Friday, September 25, 2009

Vegetarian Vampires

So, I've never seen the movie or read any of the books of Twilight. However, it seems there is a new pop culture philosophy book about Twilight, and from it I learned that the main good guy vampire from Twilight is referred to as a vegetarian vampire. It seems there are even t-shirts that say "I heart vegetarian vampires."

Now, I know nothing about Twilight, so when I first heard about a vegetarian vampire I wondered if we were dealing with another Count Duckula. However, it seems that these vegetarian vampires kill and drink the blood of other animals, they just don't kill and drink the blood of humans. I don't honestly know what to do with this information. First of all, it seems everyone that says the world vegetarian is pretty meaningless these days might have a good point.

The other point is that this shows another way that vegetarianism enters into an economy of the sacred and the profane, the innocent and guilty, the pure and the impure. In this case the vegetarianism has obviously no real meaning, except for one -- to demarcate that the present vampire as 'good'. The concept of vegetarian is wielded in such a way as to make the vampire not a vampire. I mean this in two ways. The first is in the way that vegetarianism is stereotyped as fundamentally anti-masculine. The vampire that drinks animal blood (or the vampire that drinks true blood) is a fundamentally 'defanged' vampire (why, after all, do you think Bill drinks the blood of Sookie in True Blood when they are having sex, or when he is committing acts of violence?). This 'defanged' vampire is the sensitive, dark, brooding, vampire. (To take another example, in Joss Whedon's Angel, he is the only vampire to live on the blood of animals instead of humans, which is connected to a curse which gives him a soul. This curse, however, also prevents Angel from having sex. If he ever has sex, he'll become evil again).

But these tropes of vegetarian vampires are not just used to connect vegetarianism to virility. Vegetarianism is used in another way, too. The vegetarian is also a trope of a split within their vampirism. Not only is this connected to the questions of virility mentioned above, but there always remains a yearning for human blood. A quotation from Twilight (the movie or the book or both, I have no clue): "Drinking only animal blood is like a human only eating tofu. It's filling but never quite satisfies." Vegetarianism in this world is asceticism rather than askesis, a paralyzed being rather than becoming. Rather than being a creature whose nature symbolizes an impure and con-fused nature in thrall of all that is profane, this vegetarian vampire seeks after purity and redemption, a Vampyr Sacer. A fundamentally brooding creature, unable to embrace it's lack of reflection with all that implies (see D&G, ATP p. 416). Vegetarianism here seems to indicate nothing other than morality, but a morality of the most incoherent and sickly variety. A demon who has found religion.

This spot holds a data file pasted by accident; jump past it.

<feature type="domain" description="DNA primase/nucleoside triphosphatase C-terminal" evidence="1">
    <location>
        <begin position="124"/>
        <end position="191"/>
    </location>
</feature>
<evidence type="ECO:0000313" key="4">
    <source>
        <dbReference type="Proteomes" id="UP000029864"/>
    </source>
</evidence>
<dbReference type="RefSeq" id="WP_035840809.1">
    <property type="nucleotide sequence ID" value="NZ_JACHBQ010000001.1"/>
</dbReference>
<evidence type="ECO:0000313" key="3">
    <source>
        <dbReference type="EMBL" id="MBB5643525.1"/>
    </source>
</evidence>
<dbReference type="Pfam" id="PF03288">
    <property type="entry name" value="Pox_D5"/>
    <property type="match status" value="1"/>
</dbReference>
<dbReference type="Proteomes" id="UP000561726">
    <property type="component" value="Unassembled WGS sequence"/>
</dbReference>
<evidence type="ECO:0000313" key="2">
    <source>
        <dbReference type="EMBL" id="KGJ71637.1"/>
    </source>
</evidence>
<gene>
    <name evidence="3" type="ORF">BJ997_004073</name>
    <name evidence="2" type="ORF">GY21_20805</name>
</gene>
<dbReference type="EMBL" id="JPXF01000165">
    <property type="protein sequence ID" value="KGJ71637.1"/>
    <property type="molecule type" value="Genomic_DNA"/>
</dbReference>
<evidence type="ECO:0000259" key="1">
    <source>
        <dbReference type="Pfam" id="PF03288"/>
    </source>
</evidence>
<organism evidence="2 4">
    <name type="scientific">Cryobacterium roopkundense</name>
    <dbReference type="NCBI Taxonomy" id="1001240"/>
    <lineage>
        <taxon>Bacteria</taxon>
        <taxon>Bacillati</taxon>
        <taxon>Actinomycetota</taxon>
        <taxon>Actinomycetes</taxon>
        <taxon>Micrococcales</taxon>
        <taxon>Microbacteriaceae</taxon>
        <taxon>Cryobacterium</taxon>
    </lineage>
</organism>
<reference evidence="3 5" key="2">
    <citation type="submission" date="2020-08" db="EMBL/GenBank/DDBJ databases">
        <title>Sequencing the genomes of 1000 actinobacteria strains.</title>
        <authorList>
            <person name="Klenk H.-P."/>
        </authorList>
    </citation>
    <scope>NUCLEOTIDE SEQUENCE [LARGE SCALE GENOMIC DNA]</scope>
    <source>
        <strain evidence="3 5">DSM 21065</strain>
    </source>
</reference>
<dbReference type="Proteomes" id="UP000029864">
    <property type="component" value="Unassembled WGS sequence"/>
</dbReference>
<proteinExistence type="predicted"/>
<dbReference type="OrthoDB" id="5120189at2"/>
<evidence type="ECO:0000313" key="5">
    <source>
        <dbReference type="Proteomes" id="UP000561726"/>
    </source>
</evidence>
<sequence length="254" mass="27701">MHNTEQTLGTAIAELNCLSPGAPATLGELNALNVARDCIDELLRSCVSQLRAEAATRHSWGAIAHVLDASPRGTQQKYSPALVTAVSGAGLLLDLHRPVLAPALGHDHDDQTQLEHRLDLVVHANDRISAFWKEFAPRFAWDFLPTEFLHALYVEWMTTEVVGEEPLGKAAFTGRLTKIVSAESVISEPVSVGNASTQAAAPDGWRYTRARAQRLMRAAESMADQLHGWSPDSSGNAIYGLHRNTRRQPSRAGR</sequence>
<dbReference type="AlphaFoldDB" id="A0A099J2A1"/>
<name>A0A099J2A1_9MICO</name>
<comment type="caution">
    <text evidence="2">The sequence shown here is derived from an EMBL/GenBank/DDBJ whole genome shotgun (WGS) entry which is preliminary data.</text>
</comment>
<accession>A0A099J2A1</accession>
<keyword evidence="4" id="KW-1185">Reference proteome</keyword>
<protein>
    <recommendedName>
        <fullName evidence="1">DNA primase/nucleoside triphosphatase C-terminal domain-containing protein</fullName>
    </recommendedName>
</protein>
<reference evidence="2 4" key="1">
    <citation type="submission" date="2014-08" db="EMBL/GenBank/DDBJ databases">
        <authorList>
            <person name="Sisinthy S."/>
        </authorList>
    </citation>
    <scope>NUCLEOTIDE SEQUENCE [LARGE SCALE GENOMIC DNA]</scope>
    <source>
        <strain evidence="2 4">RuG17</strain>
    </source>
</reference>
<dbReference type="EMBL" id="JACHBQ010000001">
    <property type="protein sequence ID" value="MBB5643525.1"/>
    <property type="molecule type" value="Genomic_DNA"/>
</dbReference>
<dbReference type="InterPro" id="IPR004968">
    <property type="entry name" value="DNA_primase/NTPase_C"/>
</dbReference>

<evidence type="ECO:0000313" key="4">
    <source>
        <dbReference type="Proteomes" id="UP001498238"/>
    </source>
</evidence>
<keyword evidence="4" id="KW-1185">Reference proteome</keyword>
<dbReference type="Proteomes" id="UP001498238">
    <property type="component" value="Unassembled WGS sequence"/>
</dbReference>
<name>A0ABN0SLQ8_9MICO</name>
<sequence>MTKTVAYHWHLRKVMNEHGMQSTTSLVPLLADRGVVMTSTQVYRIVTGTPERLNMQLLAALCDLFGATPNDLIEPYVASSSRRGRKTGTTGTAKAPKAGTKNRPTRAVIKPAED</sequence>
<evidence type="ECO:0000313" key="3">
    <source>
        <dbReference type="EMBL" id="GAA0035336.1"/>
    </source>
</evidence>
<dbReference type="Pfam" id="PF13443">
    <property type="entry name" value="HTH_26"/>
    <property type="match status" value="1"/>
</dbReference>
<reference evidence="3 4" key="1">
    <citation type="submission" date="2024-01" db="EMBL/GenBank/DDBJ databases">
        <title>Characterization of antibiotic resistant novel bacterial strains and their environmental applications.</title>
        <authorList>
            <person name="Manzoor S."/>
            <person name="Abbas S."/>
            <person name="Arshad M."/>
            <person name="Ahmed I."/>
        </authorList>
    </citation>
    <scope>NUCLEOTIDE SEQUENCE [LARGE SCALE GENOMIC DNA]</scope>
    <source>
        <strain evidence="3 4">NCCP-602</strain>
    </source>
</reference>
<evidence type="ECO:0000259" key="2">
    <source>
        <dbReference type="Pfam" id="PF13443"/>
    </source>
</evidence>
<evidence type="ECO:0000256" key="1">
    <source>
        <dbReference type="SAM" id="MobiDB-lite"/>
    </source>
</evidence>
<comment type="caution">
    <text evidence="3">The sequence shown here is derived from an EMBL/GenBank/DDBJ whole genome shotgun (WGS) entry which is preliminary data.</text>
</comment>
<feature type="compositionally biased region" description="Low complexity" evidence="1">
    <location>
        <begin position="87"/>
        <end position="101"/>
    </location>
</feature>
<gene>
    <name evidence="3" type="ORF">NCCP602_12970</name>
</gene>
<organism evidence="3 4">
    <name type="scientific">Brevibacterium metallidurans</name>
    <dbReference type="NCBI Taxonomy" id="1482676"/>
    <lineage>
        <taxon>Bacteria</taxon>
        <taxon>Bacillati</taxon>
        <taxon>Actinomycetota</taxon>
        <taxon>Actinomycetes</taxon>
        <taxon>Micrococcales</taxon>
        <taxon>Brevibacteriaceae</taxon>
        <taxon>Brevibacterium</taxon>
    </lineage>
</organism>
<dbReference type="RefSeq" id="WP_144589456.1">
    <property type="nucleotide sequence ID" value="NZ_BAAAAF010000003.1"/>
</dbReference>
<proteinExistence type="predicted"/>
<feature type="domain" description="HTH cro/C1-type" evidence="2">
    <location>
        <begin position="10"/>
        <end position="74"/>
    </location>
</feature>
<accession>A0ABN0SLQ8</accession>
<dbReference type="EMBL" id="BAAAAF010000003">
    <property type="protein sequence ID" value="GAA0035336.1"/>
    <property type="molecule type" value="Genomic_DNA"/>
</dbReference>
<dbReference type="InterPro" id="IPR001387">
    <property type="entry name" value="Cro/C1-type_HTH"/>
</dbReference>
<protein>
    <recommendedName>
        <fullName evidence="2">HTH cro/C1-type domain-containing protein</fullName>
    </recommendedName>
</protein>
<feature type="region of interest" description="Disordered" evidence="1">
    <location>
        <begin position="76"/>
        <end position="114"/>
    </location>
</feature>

Now, most of the vegans/vegetarians I know in the animal emancipation movements do not believe they are innocent. But, and this is important, they too are seeking redemption. A becoming-vegan means both that we are never innocent, but it also means that we don't have to be trapped by guilt or rituals of purity. Indeed, those of us in the animal emancipation movement see these rituals of purity everywhere we go. Welfarists vs. Abolitionists. Pacifists vs. Militants. A movement that has trouble moving because of all its fractures. A movement that has trouble moving because the question of tactics is always raised to the level of the pure and the impure. We need less vegetarian vampires and more vampiric vegetarians.